House of Prayer
(Twentieth Sunday in Ordinary Time: Isaiah 56:1-7; Romans 11:13-32; Matthew 15:21-28)
Jesus was moved by the deep faith of the Canaanite woman and spoke to her admiringly: “O woman, great is your faith!”
She demonstrated her faith in two ways: first by believing that Jesus could cure her daughter, and then by acknowledging that, as an outsider, she really had no right to ask for his help and was throwing herself on his mercy. It was this humility won him over.
This is a fulfillment of Isaiah’s prophecy: “My house shall be called a house of prayer for all peoples.” The Temple was originally a house of prayer for Jews only. In Acts 21:28, St. Paul is erroneously accused of bringing a gentile into the Temple—a very serious offence. But Isaiah foresaw the day when the Temple would in fact be open to all peoples. That Temple is the Church, the People of God.
The vast majority of Christians are descendants of gentiles. In the Acts of the Apostles we read that the gentiles rejoiced that the Gospel was being preached to them. St. Paul today again expresses his hope that his own Jewish people will one day accept the gift of faith he offers, that they will be sufficiently jealous of the gentiles to say, “I want what they have.”
It all boils down to a question of mercy, God’s free gift. No one but he can decide who is deserving of it. He is bound by no rule. “I will grant mercy to whom I will.” (Exodus 33:19, quoted in Romans 9:15)
La Salette is in the same vein. Not for nothing we speak of Mary’s ‘merciful apparition.’ In different portions of her message, she strikingly paraphrases Isaiah’s words about foreigners, “loving the name of the Lord, and becoming his servants—all who keep the sabbath free from profanation and hold to my covenant, them I will bring to my holy mountain and make joyful in my house of prayer.”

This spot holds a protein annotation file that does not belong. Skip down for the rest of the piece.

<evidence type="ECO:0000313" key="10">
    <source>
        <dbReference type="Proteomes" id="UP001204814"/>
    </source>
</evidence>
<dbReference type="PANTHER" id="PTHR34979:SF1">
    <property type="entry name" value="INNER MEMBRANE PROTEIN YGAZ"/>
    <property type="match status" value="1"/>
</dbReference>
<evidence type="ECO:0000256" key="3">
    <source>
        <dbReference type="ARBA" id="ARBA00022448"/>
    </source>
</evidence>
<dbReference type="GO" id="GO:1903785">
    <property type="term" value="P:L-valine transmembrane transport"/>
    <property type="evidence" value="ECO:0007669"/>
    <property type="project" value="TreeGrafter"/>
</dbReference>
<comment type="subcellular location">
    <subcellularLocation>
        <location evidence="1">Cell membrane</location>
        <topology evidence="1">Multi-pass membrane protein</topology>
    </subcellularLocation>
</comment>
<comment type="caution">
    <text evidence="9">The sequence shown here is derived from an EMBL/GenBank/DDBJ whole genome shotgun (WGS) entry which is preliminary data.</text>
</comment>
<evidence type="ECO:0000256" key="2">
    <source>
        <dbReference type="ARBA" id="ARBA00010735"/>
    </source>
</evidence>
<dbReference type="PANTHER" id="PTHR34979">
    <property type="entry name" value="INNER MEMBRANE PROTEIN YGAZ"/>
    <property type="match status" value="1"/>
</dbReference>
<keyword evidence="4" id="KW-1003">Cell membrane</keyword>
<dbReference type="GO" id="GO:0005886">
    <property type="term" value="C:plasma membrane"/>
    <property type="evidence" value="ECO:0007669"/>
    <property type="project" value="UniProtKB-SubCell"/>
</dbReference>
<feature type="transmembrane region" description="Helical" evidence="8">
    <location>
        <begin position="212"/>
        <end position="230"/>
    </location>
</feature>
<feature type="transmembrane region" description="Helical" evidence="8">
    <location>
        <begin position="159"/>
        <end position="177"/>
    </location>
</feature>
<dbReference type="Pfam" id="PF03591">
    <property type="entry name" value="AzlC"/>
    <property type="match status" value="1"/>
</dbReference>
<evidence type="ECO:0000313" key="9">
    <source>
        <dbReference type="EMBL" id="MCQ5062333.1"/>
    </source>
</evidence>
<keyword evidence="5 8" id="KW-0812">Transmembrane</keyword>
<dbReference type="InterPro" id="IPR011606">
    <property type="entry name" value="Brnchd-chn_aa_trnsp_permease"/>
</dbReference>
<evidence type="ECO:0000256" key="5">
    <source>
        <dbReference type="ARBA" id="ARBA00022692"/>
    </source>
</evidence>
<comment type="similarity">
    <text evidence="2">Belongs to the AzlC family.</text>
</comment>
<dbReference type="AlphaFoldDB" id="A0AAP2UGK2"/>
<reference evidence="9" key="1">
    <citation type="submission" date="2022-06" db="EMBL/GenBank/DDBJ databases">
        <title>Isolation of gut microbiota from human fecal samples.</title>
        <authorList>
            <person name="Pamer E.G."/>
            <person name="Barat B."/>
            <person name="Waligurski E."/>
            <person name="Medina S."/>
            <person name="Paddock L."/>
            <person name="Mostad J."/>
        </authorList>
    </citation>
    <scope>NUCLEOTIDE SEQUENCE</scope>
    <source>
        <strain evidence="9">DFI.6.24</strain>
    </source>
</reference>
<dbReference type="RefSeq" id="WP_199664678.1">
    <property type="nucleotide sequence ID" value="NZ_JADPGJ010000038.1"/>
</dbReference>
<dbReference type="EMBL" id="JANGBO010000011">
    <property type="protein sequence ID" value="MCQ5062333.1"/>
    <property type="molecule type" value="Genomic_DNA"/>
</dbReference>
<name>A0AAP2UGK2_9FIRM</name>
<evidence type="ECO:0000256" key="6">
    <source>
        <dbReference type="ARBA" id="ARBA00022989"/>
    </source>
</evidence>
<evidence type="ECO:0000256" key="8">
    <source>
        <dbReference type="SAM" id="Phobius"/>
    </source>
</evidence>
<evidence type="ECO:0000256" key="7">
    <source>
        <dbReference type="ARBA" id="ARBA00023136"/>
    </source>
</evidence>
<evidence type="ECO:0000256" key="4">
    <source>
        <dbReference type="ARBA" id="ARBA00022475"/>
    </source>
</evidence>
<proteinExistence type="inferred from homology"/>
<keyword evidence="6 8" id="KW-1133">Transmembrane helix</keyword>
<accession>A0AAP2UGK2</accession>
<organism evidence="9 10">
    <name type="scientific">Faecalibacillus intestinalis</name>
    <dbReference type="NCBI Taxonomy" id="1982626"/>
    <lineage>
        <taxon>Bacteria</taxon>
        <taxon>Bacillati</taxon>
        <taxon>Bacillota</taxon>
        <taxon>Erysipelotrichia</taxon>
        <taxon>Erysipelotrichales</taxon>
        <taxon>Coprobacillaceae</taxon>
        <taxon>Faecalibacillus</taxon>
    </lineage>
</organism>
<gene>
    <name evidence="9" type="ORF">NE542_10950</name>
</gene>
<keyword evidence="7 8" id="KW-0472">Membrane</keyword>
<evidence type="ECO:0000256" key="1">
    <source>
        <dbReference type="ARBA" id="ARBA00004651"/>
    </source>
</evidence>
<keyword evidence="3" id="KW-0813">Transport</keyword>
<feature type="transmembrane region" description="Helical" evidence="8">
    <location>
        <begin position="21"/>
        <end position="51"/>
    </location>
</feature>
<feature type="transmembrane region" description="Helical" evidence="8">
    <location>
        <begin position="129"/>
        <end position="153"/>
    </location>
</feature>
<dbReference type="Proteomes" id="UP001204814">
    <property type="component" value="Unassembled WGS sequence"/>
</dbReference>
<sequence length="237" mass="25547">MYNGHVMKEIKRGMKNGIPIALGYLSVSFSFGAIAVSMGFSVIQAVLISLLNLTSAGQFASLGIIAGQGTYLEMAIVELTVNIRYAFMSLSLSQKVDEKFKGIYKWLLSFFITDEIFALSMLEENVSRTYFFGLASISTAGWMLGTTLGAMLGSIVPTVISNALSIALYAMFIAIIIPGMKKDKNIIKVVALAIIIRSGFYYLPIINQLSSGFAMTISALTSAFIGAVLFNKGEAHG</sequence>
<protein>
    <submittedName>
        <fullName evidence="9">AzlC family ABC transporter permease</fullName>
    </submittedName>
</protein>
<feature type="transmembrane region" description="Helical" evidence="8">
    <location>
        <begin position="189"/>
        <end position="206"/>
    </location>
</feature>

Mary appeared in 1846 because the ‘House of Prayer’ had ceased to be a place where her people found joy. Many La Salette pilgrims rediscover God’s mercy, leading to faith. For others, rediscovering faith leads to recognizing God’s mercy. Either way, they all rejoice to find their place in God’s House of Prayer.
Anguish of Heart
(Nineteenth Sunday in Ordinary Time: 1 Kings 19:9-13; Romans 9:1-5; Matthew 14:22-33)
Before and after the episode recounted in the first reading—the wind, earthquake, fire, and gentle sound—the Lord asks Elijah, “Why are you here?” and both times Elijah answers: “I have been most zealous for the Lord, the God of hosts, but the Israelites have forsaken your covenant.”
St. Paul describes the anguish he is experiencing for his own people. Having experienced for himself Jesus as Messiah and Savior, he dearly desired to share his faith with all devout Jews. That is why, in his missionary journeys, he went first to the local synagogues to preach the Good News, but with little success.
At La Salette Mary described her anguish in these terms: “How long a time I have suffered for you!... However much you pray, however much you do, you will never be able to recompense the pains I have taken for you.”
Jesus expressed disappointment with Peter’s little faith. Many Catholics and Christians today are grieved, not so much by the little faith as by the seemingly total absence of faith of so many. It is a comfort to know that St. Paul and the Beautiful Lady knew that sorrow as well. We are not alone.
In the Responsorial Psalm we find encouragement.
I will hear what God proclaims;
the Lord — for he proclaims peace…
Truth shall spring out of the earth,
and justice shall look down from heaven.
The Lord himself will give his benefits;
our land shall yield its increase.
How close this comes to the image Our Lady uses about the abundant harvests that will follow, ‘if they are converted.’ Her deeper purpose is to plant the seeds of peace and reconciliation, of truth and fidelity, of justice, which is a righteousness that includes but goes well beyond the requirements of commandments and laws. If these take root and produce fruit, the Lord’s benefits will follow.
Anguish of heart didn’t stop St. Paul or Our Lady from reaching out to their people. We needn’t let it stop us either. If for any reason we are unable to reach out in direct ways, we can always do so in prayer.